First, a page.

I loved the old man. He had never wronged me. He had never given me insult. For his gold I had no desire. I think it was his eye! yes, it was this! He had the eye of a vulture—a pale blue eye, with a film over it.
It is impossible to say how first the idea entered my brain; but once conceived, it haunted me day and night.
Whenever it fell upon me, my blood ran cold; and so by degrees—very gradually—I made up my mind to take the life of the old man, and thus rid myself of the eye forever.
I undid the lantern cautiously. I undid it just so much that a single thin ray fell upon the vulture eye. And this I did for seven long nights—every night just at midnight—but I found the eye always closed; and so it was impossible to do the work.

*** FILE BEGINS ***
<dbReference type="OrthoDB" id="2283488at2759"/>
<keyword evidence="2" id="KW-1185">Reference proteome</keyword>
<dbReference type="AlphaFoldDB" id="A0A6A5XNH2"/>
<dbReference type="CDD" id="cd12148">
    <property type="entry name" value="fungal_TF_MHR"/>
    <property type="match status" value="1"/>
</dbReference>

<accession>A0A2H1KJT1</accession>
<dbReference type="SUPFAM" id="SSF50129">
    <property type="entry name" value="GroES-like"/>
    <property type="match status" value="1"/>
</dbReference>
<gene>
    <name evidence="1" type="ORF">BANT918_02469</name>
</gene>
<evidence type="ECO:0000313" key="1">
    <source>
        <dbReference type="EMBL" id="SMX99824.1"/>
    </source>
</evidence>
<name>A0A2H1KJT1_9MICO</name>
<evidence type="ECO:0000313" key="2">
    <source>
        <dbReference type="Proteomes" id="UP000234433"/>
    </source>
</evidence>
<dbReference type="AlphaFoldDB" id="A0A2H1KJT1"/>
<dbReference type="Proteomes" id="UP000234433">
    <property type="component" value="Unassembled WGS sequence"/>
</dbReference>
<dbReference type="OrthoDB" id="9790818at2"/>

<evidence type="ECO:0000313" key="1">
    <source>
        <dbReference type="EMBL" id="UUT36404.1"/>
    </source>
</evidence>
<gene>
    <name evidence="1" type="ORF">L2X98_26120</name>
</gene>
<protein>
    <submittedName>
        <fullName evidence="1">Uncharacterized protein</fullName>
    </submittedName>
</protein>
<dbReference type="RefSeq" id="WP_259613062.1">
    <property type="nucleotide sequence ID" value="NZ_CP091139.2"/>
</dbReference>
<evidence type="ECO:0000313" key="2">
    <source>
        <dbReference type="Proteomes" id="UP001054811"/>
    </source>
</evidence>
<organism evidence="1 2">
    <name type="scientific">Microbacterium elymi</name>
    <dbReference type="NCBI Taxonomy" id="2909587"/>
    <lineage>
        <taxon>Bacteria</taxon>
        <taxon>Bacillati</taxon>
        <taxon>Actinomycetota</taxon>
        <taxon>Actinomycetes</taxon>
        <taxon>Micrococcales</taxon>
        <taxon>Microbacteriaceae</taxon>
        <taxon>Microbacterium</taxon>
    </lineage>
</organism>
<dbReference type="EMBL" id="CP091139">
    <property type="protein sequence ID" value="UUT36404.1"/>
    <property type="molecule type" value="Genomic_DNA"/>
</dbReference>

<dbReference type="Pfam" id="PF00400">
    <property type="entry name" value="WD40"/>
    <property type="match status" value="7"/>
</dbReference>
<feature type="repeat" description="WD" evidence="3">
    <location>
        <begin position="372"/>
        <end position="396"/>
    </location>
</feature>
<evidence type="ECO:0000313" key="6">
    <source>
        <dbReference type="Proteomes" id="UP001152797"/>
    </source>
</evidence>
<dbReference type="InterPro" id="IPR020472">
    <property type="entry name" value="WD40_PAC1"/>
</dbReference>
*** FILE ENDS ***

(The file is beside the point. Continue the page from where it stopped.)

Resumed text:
On the eighth night, I was about to open the lantern when my thumb slipped upon the tin fastening
The old man's hour had come! With a loud yell, I threw open the lantern and leaped into the room.
He was stone dead. His eye would trouble me no more.
I then smiled gaily, to find the deed so far done.
“Villains!” I shrieked, “dissemble no more! I admit the deed!—tear up the planks! here, here!—It is the beating of his hideous heart!”